Philadelphia Eagles coach Doug Pederson opened the floor to the players to discuss race relations Wednesday night during a team meeting. The team felt comfortable practicing Thursday knowing that an “action plan” to promote change is being formulated. — Tim McManus
The Arizona Cardinals canceled their walk-through and meetings Thursday after a morning team meeting that was “somber,” Kingsbury said, and “open-minded” and produced a “good conversation,” according to a source. Kingsbury said they will be back on schedule Friday. — Josh Weinfuss
The Carolina Panthers were off on Thursday but players were in the building getting COVID-19 tests, rehabbing and working on their own. Panthers coach Matt Rhule said players decided to practice Wednesday night instead of canceling as a form of protest because they plan to come up with something more meaningful to get their views across. — David Newton
Tampa Bay Buccaneers coach Bruce Arians held a brief team meeting before practice Thursday and told players he fully supports moving or canceling practice if players can devise a plan to bring about change. “Your responsibility is to take action,” Arians said. “I don’t know that protest is an action. I think each guy has a personal thing. I would beg them to take action, find a cause and either support it financially or do something to change the situation.” — Jenna Laine
Cowboys coach Mike McCarthy says it’s difficult to talk about football with everything going on in the country. He also offers his support to the Bucks for protesting by not playing.
The Chicago Bears were scheduled to practice Thursday morning, but a small handful of players (almost all offensive linemen) and coaches trickled onto the practice fields before the players turned around and walked back toward the team facility. Minutes later, a member of the Bears’ media relations staff announced that there had been a scheduling change and media members needed to exit the grounds immediately. No further update was provided by the team. — Jeff Dickerson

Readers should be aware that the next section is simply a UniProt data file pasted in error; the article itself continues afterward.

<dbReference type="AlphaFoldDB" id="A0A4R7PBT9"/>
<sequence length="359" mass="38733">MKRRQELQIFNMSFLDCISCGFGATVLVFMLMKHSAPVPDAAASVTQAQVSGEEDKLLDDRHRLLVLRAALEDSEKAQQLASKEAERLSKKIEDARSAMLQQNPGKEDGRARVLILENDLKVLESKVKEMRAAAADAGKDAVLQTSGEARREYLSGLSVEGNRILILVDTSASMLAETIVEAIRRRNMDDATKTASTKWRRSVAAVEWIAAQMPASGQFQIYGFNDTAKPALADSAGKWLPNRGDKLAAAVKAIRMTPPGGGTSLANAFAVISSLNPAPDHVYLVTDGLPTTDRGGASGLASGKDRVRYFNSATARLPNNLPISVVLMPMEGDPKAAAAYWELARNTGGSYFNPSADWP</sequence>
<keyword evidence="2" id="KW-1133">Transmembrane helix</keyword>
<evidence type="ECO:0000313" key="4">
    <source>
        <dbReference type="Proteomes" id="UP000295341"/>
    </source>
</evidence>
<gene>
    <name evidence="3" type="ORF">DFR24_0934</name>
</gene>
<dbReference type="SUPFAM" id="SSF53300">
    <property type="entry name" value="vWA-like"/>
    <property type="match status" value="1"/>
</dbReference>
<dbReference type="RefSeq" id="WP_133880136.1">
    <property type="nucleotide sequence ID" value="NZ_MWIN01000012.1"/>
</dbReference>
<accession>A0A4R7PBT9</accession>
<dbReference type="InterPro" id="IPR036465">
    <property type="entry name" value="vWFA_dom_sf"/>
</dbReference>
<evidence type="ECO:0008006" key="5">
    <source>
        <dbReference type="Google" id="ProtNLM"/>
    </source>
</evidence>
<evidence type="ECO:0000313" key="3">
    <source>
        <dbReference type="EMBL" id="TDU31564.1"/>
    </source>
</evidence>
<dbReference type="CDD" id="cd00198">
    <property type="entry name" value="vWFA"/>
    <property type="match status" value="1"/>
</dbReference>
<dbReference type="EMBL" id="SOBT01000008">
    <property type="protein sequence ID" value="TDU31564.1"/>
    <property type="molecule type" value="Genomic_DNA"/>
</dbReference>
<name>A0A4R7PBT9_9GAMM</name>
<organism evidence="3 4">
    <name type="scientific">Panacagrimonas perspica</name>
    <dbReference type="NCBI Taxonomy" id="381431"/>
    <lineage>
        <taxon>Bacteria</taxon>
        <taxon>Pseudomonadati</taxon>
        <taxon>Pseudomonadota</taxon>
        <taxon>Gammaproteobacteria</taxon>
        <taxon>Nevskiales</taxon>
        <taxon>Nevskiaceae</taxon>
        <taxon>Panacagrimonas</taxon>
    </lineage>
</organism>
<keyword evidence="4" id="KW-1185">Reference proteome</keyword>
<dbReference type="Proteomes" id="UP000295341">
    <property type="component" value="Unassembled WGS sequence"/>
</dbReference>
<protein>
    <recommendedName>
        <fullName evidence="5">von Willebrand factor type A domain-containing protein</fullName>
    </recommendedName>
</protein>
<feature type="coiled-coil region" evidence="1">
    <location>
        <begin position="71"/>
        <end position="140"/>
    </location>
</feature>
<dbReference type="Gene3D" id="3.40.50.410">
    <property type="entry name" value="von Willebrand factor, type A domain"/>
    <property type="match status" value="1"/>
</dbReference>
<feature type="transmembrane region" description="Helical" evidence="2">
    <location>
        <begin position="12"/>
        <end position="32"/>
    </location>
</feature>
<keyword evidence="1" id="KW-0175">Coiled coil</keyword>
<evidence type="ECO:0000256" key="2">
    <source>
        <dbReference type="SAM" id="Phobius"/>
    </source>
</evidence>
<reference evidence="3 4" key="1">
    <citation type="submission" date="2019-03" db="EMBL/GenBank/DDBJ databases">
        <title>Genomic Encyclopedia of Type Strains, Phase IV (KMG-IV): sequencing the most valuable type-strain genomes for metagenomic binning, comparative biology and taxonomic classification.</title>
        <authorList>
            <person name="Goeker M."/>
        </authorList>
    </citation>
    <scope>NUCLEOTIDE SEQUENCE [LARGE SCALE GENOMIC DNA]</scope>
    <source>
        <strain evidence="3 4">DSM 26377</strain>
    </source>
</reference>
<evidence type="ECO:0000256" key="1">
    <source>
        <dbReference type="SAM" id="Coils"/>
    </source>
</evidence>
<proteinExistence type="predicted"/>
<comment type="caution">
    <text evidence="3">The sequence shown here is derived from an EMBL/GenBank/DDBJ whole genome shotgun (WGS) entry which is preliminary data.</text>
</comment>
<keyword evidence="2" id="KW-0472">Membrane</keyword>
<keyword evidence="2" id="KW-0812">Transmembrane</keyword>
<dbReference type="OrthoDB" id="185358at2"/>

After the Packers canceled practice, players were welcome to stick around Lambeau Field to watch the documentary “13th” — which details how the 13th Amendment abolished slavery but led to an increase in incarcerations. “It’s something that one of our coaches brought up this morning,” Packers coach Matt LaFleur said. “I happened to watch it this summer, myself. And it kind of blows your mind just in terms of how certain things are run in our country and in particular the prison system, how people can actually make money off it. And just certain laws that were passed. It wasn’t mandatory, by any means, but for those that wanted to watch it, they’re watching it now.” — Rob Demovsky
Falcons coach Dan Quinn and defensive end Steven Means both addressed the media about the unrest that followed the police killing of Jacob Blake. Although the Falcons proceeded with practice Thursday, the team reflected on what actions need to be taken to bring about change. Quinn made his position clear when he said, “Coming from my end of things, how, as a white coach, can I become a better ally because the stories that you heard bothered you so much, to say ‘Hey man, I support’ just wasn’t enough.” Means encouraged people of different backgrounds to take time to listen to one another with empathy. He also emphasized the importance of voting. — Vaughn McClure
Tennessee Titans coach Mike Vrabel said the decision to cancel practice Thursday came after talking with the players. Kevin Byard and Ryan Tannehill each spoke for the team. Byard shared how he feared the uncertain future for his 1-year-old daughter and his son who was born on Sunday. Tannehill got choked up as he spoke about how teammates have to worry that their children might not come home after an exchange with law enforcement. “We’re tired of dealing with excessive force. We’re tired of seeing Black men and women die in situations where they should be walking home and spending the night with their families. It’s sickening,” Tannehill said. — Turron Davenport
The Detroit Lions practiced Thursday — two days after being the first professional sports team to not practice or play in a game in protest. Safety Will Harris called what he saw in sports Wednesday “beautiful,” and Lions coach Matt Patricia said “maybe we got everybody to stop and think for a minute, that’s really great.” — Michael Rothstein